Background: Malaria is still a major cause of morbidity and mortality among children aged <5 y (U5s). This study assessed individual, household and community risk factors for malaria in Nigerian U5s. Methods: Data from the Nigerian Malaria Health Indicator Survey 2015 were pooled for analyses. This comprised a national survey of 329 clusters. Children aged 6-59 mo who were tested for malaria using microscopy were retained. Multilevel logit model accounting for sampling design was used to assess individual, household and community factors associated with malaria parasitaemia. Results: A total of 5742 children were assessed for malaria parasitaemia with an overall prevalence of 27% (95% CI 26 to 28%). Plasmodium falciparum constituted 98% of the Plasmodium species. There was no significant difference in parasitaemia between older children and those aged ≤12 mo. In adjusted analyses, rural living, northwest region, a household size of >7, dependence on river and rainwater as primary water source were associated with higher odds of parasitaemia, while higher wealth index, all U5s who slept under a bed net and dependence on packaged water were associated with lower odds of parasitaemia. Conclusion: Despite sustained investment in malaria control and prevention, a quarter of the overall study population of U5s have malaria. Across the six geopolitical zones, the highest burden was in children living in the poorest rural households.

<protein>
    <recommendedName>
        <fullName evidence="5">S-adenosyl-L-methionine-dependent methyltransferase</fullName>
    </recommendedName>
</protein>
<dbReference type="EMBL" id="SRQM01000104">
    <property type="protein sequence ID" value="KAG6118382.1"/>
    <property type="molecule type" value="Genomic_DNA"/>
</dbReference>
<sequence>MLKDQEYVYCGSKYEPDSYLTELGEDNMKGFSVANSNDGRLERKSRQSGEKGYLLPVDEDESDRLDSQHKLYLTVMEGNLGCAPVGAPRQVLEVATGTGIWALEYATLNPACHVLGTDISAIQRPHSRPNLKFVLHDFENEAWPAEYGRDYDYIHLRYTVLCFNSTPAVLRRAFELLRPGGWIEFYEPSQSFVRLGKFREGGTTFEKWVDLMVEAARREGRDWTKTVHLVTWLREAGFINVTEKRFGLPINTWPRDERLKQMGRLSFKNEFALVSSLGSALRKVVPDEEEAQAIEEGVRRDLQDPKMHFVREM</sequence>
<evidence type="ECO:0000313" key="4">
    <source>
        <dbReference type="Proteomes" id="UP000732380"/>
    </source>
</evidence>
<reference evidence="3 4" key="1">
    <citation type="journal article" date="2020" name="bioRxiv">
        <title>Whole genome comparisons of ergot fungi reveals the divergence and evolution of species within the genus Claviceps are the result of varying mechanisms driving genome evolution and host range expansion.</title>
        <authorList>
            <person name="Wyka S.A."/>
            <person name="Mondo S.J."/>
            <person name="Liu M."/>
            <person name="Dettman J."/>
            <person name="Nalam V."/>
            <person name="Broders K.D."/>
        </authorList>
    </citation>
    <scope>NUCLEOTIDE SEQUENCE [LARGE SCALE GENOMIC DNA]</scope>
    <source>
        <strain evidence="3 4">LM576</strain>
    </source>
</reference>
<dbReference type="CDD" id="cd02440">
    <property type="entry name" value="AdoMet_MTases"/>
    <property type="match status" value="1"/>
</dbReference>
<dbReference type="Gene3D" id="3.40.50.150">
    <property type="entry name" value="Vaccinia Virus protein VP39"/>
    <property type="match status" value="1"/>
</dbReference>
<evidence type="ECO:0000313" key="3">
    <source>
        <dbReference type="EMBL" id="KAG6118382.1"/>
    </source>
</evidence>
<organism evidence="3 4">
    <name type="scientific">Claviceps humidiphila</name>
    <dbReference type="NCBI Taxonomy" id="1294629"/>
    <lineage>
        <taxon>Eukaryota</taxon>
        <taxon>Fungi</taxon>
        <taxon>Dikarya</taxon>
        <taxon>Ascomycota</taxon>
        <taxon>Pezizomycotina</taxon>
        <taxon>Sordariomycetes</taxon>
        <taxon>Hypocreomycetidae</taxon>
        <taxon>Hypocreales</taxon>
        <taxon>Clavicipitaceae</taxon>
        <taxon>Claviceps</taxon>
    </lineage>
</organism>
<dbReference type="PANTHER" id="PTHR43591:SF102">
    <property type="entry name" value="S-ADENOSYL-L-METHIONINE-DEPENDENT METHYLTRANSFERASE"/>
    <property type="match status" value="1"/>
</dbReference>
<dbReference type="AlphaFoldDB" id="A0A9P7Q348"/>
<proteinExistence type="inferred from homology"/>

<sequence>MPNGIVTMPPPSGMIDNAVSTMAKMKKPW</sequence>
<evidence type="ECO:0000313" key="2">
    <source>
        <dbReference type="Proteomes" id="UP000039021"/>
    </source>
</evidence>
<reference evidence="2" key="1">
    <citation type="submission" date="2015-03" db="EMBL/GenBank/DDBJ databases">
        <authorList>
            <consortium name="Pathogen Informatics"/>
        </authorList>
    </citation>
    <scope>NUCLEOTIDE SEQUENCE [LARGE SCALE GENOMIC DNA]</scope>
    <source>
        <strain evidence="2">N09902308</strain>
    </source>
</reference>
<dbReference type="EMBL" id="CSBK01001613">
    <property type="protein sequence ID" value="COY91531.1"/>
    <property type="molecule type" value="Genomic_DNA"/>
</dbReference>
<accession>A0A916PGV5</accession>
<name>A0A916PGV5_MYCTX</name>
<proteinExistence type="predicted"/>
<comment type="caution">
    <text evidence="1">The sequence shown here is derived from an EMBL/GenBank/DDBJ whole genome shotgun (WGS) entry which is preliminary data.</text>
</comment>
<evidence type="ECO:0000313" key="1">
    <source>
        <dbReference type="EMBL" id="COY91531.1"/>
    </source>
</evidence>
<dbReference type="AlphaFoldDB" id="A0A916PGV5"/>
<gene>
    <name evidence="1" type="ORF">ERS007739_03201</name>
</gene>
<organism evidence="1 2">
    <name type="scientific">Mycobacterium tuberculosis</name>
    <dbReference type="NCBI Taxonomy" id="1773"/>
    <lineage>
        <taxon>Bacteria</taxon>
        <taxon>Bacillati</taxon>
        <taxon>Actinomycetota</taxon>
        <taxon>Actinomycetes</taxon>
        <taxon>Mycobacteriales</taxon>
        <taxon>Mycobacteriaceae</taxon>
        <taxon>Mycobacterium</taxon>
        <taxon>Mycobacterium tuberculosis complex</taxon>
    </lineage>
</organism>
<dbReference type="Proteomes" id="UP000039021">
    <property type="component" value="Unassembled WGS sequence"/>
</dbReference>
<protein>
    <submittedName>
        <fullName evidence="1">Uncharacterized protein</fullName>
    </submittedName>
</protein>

|Number of pages||13|
|Journal||Transactions of the Royal Society of Tropical Medicine and Hygiene|
|Publication status||Published - 18 Sep 2020|